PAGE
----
Abstract

This report quantifies the direct and key indirect benefits of energy efficiency investment in buildings in Gulf Cooperation Council (GCC) countries. It summarizes the key insights from individual country studies conducted as part of KAPSARC’s energy productivity project. This analysis indicates that a strong case can be made for public energy efficiency programs that would encourage building owners to invest in the socially optimal amount of energy efficiency:

  • Driven by population growth, rapid development and low domestic energy prices, energy consumption from buildings across the GCC has risen by over 200% on average since 2000 in both absolute and per capita terms, posing sustainability concerns.
  • Even with the GCC’s relatively low electricity prices, the most basic energy efficiency investment options such as programmable thermostats, LED lighting and stopping air leakage have payback periods of less than five years for the consumer.
  • Some energy efficiency retrofits, including more efficient air-conditioners and replacing windows and insulation, have longer paybacks periods.
  • The investment case for increasingly ambitious energy efficiency actions becomes more compelling once the broader system benefits are included, such as reducing the need for new electricity generation capacity, avoided carbon emissions and creating new jobs and investment.
  • A deep energy efficiency retrofit has a payback period for investors of between 11 and 70 years, depending on electricity prices; by incorporating the wider system benefits, this payback period improves to between 7 and 23 years on average across the GCC.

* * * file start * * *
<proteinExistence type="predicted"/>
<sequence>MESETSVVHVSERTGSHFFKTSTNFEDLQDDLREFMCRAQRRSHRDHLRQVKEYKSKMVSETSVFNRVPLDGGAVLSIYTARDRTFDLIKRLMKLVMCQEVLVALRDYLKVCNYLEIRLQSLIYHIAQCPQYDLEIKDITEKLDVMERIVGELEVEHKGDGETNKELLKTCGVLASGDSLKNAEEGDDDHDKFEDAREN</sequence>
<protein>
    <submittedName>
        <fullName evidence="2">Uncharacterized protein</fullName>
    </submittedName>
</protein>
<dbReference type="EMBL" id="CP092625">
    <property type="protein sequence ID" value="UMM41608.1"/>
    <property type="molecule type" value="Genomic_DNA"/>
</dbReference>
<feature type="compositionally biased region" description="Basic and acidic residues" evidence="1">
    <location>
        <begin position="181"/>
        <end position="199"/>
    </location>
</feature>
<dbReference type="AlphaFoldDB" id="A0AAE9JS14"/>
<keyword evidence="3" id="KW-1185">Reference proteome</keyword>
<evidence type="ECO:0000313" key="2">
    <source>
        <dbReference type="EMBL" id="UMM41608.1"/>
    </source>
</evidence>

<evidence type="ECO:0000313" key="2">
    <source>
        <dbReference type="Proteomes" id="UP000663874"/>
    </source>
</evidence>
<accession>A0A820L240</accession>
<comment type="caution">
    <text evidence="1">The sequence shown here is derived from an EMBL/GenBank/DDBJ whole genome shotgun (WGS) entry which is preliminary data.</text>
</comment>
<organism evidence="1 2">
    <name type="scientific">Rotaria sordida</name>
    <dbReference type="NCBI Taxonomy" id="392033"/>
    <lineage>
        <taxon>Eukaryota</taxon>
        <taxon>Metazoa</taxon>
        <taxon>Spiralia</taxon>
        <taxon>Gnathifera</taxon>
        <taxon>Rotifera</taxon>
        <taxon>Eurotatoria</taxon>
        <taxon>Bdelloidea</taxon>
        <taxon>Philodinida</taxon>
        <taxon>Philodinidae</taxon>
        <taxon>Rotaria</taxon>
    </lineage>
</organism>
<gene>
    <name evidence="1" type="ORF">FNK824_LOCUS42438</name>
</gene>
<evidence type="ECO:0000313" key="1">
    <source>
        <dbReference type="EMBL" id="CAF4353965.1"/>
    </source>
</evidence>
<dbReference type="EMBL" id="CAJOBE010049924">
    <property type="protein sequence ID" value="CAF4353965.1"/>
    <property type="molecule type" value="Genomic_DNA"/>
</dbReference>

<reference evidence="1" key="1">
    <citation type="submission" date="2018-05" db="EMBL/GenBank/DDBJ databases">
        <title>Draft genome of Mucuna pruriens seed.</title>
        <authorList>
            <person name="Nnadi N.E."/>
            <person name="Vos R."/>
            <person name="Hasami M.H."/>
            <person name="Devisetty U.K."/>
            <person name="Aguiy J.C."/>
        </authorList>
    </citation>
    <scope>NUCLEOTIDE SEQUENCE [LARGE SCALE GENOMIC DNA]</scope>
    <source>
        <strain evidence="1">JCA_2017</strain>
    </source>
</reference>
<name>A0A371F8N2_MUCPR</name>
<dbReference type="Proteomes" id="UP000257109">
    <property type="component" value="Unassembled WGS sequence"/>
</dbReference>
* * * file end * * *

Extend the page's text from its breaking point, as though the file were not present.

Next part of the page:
• This analysis provides a strong case for public energy efficiency programs, without which building owners are unlikely to invest in the socially optimal amount of energy efficiency.

 

Authors

Kankana Dubey

Kankana Dubey

Kankana is a former KAPSARC senior research associate focused on energy productivity, energy efficiency and developing policy toolkits for government…

Nicholas Howarth

Nicholas Howarth

Research Fellow Nicholas is an applied economist specializing in economic growth, energy and natural resource and environmental economics. He is currently leading…

Expertise

  • Energy and climate economics and policy
  • energy efficiency
  • energy productivity
  • technology
  • innovation
  • finance
  • investment
  • industrial policy and sustainable development

Publications See all Nicholas Howarth’s publications

How does Saudi Arabia’s recent energy performance compare with other G20 countries?

How does Saudi Arabia’s recent energy performance compare with other G20 countries?

This report quantifies the direct and key indirect benefits of energy efficiency investment in buildings in…

August 20, 2019
Estimating the Multiple Benefits of Building Energy Efficiency in GCC Countries Using an Energy Productivity Framework

Estimating the Multiple Benefits of Building Energy Efficiency in GCC Countries Using an Energy Productivity Framework

This report quantifies the direct and key indirect benefits of energy efficiency investment in buildings in…

January 14, 2019
Moncef Krarti

Moncef Krarti

Visiting Researcher Moncef is a visiting researcher with over 30 years of experience in designing, testing, and assessing innovative energy efficiency and…

Expertise

Publications See all Moncef Krarti’s publications

Estimating the Multiple Benefits of Building Energy Efficiency in GCC Countries Using an Energy Productivity Framework

Estimating the Multiple Benefits of Building Energy Efficiency in GCC Countries Using an Energy Productivity Framework

This report quantifies the direct and key indirect benefits of energy efficiency investment in buildings in…

January 14, 2019

Benefits of energy efficiency programs for residential buildings in Bahrain

This report quantifies the direct and key indirect benefits of energy efficiency investment in buildings in…

June 1, 2018
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